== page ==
I didn’t know who he was and I was trying to get to my dressing room. He said ‘I direct films and such,’ so I asked him ‘anything I’ve seen?’ And he mentioned Amores Perros and 21 Grams and I was like ‘oh my god, you’re him!’ We struck up a really nice friendship since then. Last year in January he called me out of the blue and he said ‘Antonio, I’m working on my next film and I think it’ll be great if the whole score would be just drums, what do you think? Do you want to do it?’ and I’m like ‘of course I want to do it.’
I know you visited the set, what was it about the atmosphere that influenced your work?
Just to see the bowels of the theater and the set. That really explained to me a lot of the color and the character that the film was gonna have. It was all very tight, very claustrophobic, dirty, funky, and old. That informed me a lot about what the sound of the drums should be, why Alejandro wanted drums, and why he wanted something really organic. Like if the drums were almost kind of falling down a staircase. A sense of craziness, very chaotic, and visceral.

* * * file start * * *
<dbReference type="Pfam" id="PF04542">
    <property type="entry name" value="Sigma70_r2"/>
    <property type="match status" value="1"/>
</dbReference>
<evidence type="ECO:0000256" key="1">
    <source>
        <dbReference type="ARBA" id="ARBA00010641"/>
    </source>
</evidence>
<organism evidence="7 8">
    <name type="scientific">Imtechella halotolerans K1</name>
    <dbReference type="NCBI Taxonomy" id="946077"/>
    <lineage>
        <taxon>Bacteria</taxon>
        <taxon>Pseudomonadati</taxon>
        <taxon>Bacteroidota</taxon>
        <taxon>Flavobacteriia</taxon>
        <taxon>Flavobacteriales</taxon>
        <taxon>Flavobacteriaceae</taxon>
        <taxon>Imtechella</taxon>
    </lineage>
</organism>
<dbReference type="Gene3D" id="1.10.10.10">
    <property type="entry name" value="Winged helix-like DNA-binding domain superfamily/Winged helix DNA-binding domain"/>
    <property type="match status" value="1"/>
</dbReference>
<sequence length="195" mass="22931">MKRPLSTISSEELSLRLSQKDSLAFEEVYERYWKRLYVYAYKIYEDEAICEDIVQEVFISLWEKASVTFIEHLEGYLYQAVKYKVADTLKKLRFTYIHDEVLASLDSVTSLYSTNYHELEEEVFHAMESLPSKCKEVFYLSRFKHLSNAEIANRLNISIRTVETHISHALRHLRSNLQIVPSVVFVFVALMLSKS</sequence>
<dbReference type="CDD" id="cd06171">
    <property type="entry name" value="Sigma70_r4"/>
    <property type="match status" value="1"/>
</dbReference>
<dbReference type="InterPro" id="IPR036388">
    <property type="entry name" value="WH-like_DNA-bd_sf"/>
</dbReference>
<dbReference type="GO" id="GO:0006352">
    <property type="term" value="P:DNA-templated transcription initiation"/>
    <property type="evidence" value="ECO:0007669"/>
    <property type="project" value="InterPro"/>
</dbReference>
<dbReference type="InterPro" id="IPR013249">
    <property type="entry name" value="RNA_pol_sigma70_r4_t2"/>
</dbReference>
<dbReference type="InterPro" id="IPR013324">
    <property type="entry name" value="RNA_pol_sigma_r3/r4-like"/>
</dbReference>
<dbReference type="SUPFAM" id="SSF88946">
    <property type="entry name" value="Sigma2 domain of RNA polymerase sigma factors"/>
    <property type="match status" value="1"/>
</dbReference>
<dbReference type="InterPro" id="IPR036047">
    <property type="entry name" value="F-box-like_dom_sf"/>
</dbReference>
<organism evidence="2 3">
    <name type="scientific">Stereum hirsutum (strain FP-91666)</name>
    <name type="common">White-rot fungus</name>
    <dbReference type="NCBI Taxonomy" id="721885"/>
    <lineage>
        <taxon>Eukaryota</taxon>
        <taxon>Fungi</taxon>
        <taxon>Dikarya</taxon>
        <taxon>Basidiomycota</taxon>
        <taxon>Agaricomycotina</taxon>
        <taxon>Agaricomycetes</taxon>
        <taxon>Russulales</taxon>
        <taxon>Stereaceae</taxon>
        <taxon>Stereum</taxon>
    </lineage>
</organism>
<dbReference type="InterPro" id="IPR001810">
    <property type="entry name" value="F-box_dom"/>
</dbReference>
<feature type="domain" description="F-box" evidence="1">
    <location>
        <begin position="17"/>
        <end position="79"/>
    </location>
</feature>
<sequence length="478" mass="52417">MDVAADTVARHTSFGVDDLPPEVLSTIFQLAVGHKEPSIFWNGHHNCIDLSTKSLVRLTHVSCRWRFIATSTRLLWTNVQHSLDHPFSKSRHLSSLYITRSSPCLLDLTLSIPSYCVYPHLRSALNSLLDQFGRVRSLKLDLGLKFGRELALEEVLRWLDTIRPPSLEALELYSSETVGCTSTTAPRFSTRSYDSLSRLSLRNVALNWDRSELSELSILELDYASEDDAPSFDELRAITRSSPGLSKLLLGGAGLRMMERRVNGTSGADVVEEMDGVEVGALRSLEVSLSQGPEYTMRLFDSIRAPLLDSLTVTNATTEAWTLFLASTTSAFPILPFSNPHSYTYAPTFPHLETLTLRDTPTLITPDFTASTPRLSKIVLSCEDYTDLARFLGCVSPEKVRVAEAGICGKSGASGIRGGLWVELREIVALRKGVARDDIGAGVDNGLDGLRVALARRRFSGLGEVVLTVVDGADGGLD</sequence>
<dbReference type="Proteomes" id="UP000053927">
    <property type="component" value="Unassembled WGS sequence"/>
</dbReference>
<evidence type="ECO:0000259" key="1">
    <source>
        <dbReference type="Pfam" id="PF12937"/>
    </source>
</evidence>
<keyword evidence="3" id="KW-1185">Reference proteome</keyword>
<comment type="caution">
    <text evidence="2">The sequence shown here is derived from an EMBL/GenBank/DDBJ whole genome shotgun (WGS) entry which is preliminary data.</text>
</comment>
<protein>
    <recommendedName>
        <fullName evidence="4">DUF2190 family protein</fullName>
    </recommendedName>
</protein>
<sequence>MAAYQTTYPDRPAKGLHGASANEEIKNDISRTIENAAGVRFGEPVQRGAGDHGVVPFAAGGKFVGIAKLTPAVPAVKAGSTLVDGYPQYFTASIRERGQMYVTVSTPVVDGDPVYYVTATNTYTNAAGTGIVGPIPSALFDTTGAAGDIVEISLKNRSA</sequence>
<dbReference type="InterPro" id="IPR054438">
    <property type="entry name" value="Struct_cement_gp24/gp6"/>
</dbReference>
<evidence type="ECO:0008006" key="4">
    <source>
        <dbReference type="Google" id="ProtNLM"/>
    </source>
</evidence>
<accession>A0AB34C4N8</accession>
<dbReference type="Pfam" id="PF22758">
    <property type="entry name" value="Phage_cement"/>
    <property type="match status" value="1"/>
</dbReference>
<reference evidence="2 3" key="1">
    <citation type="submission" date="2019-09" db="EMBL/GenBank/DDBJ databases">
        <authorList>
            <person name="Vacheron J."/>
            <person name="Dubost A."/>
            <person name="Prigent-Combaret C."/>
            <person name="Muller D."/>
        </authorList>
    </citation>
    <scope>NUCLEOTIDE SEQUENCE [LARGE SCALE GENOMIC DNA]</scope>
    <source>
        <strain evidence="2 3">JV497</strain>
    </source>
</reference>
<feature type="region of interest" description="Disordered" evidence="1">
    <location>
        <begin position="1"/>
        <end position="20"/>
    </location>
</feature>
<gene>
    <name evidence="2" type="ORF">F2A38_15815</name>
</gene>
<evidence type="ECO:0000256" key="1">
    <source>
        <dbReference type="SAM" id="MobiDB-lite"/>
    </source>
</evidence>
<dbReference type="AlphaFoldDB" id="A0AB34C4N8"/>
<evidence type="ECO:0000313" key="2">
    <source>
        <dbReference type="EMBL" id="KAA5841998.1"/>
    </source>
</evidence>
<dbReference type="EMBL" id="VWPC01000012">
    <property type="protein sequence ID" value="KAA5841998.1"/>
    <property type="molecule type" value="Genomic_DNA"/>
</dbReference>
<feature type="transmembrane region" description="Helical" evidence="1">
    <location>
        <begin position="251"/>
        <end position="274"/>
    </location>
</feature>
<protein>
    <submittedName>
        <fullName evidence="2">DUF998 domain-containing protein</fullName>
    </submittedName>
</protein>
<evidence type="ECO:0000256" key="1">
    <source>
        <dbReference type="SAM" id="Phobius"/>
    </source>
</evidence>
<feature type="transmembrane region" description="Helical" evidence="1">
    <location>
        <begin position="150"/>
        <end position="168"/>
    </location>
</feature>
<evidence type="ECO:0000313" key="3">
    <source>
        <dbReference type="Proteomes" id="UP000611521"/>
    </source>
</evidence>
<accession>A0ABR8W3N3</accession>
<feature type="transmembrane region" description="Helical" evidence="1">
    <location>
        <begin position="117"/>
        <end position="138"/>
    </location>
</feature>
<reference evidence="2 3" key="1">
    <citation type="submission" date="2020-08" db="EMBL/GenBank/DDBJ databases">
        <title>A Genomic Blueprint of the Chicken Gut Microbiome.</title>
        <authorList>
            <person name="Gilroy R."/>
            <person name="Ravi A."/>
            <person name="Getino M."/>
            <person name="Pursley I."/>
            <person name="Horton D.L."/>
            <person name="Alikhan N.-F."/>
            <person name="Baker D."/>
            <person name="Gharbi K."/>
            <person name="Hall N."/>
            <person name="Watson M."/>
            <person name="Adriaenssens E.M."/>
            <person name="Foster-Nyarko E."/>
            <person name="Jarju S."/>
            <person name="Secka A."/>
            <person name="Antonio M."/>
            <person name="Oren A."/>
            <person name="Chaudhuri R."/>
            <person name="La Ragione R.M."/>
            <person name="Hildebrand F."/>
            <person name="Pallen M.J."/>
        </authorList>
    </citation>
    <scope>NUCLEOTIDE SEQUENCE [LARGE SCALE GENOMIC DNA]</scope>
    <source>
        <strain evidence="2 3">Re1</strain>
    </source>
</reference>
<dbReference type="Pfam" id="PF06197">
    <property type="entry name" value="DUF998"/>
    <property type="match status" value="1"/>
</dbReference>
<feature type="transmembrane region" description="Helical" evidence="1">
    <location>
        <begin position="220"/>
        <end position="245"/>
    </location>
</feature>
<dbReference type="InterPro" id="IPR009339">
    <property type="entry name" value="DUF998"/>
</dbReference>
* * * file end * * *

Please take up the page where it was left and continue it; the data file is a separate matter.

What was the most useful direction that Innaritu would give to you?
The session was divided into two very different parts. The first one was during a lot of demos with no image whatsoever. They were shooting the film as we were doing he demos so there was nothing really for me to look at. The first thing he did was he sent me the script, but reading a script is not like reading a book. There is so much subtext that is not there that will be filled in by the actors, the direction, the cinematography, the scenery– everything. It’s really hard for me to imagine it like that. I always say that it’s like if I told somebody ‘here’s my new record’ and I gave them the sheet music.